On one date over steaming vegan spring rolls, a trans woman and I discussed a different question: “What does hot and safe sex look like to you?”

Some transmasculine people I know are disgusted at the idea of vaginal sex, since it can seem to reinforce their body as inherently female. The same can be equally true for some transfeminine people, who find penile-vaginal penetrative intercourse upsetting because they feel it reinforces the presence of their ‘male’ anatomy. One trans woman that I dated said that the last time she had penile-vaginal penetrative intercourse, she broke down and cried at how abhorrent her body felt to her. However, many trans people also enjoy penile-vaginal intercourse; it’s just important not to make assumptions. Different people have different preferences, and what one person might love could intimidate or even terrify another. Any practice of sex, then, can either be a potential site of celebrating our queerness, or of distress at our bodies.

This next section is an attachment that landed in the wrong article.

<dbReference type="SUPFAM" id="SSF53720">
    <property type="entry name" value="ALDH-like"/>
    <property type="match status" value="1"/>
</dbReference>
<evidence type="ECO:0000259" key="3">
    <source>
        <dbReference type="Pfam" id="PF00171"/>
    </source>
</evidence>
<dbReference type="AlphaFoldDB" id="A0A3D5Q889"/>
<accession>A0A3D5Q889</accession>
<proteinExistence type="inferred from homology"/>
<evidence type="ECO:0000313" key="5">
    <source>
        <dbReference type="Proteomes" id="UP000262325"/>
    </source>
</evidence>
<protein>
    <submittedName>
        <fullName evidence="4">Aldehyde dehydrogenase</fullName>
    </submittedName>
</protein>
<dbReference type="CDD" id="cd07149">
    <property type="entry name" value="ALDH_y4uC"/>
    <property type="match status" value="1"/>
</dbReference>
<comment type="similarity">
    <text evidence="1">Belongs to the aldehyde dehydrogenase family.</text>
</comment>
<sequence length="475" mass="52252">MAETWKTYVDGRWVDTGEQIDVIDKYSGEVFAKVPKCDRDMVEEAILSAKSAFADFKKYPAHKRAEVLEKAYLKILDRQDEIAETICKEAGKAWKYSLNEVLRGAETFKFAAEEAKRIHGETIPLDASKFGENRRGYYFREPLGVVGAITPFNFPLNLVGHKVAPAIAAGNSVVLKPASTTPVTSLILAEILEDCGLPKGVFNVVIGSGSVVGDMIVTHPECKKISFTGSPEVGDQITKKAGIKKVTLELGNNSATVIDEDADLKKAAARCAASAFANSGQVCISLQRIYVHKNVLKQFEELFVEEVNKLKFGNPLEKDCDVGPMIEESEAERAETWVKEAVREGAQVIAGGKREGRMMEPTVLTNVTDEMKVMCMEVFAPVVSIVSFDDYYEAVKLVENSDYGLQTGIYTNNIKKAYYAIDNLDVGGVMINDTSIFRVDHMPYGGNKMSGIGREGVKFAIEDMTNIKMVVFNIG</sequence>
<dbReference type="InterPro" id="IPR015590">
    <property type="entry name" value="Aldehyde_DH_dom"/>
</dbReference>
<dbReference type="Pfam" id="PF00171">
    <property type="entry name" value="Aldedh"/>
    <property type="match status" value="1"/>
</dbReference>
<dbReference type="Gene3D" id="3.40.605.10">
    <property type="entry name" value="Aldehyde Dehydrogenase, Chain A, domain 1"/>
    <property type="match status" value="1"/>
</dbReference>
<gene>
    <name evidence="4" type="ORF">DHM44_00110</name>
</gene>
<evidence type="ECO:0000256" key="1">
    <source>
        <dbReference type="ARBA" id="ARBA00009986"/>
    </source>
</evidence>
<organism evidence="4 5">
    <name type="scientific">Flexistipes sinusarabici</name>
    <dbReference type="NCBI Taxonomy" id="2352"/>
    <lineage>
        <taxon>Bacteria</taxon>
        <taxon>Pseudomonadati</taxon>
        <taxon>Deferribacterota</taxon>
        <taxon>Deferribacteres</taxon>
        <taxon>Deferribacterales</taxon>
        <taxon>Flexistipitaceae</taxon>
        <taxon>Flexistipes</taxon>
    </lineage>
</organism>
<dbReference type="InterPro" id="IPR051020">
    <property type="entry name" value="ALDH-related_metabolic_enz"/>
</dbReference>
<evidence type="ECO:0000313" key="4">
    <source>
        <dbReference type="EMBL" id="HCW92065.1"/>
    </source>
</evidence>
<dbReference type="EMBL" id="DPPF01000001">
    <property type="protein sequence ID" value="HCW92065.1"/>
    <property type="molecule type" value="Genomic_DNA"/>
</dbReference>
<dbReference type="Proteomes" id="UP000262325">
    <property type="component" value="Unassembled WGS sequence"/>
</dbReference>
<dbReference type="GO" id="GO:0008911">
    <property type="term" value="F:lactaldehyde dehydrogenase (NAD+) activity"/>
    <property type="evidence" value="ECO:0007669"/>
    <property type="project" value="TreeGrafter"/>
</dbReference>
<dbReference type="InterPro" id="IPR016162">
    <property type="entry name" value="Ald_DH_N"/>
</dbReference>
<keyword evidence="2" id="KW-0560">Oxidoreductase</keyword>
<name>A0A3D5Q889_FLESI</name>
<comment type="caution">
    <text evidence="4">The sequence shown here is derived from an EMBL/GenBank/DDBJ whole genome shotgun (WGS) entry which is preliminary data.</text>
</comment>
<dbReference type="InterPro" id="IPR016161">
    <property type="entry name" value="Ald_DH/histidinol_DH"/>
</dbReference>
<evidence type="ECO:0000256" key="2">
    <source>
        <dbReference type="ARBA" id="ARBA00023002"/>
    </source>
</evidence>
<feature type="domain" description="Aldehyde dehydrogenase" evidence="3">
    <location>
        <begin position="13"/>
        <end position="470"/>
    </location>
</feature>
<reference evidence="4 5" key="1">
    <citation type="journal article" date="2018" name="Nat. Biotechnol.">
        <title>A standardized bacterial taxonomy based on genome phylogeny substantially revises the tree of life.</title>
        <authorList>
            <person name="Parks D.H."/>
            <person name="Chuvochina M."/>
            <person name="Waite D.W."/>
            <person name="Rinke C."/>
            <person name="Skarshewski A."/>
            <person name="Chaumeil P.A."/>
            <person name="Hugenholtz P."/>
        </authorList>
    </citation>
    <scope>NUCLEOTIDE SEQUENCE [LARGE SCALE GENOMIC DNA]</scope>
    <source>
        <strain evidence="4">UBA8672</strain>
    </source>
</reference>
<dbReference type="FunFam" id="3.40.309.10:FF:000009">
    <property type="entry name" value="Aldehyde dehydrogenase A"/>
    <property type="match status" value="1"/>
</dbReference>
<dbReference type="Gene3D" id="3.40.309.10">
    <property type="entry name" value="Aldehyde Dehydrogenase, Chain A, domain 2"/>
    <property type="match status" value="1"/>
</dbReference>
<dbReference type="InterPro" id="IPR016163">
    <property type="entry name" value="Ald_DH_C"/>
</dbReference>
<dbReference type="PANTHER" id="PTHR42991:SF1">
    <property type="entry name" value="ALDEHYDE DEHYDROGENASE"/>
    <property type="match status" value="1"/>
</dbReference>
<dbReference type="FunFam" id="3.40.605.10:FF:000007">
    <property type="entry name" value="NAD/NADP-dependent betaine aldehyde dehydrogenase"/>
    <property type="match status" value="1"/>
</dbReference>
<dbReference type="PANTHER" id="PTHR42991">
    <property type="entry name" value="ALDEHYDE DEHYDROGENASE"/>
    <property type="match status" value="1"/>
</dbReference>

This picture is even more complicated for some people who have experienced sexual trauma. The resulting PTSD from such trauma means that some people have specific needs in the bedroom, like the regular communication of verbal consent. In this sense, a trans person’s relationship with sex might be more complicated, and potentially more stressful to maneouvre.

On one date over steaming vegan spring rolls, a trans woman and I discussed a different question: “What does hot and safe sex look like to you?” This was the most respectful and open-ended question I had come across yet. I have since continued using this proposition in my adventures, and I’ve noticed a few things. I’ve found that this phrase has not only supported and affirmed people’s experiences of their bodies as erotic, but has also allowed room for open discussion of different kinks. In prioritising safety as well as indulgence, it has warmed the conversation as a safe space.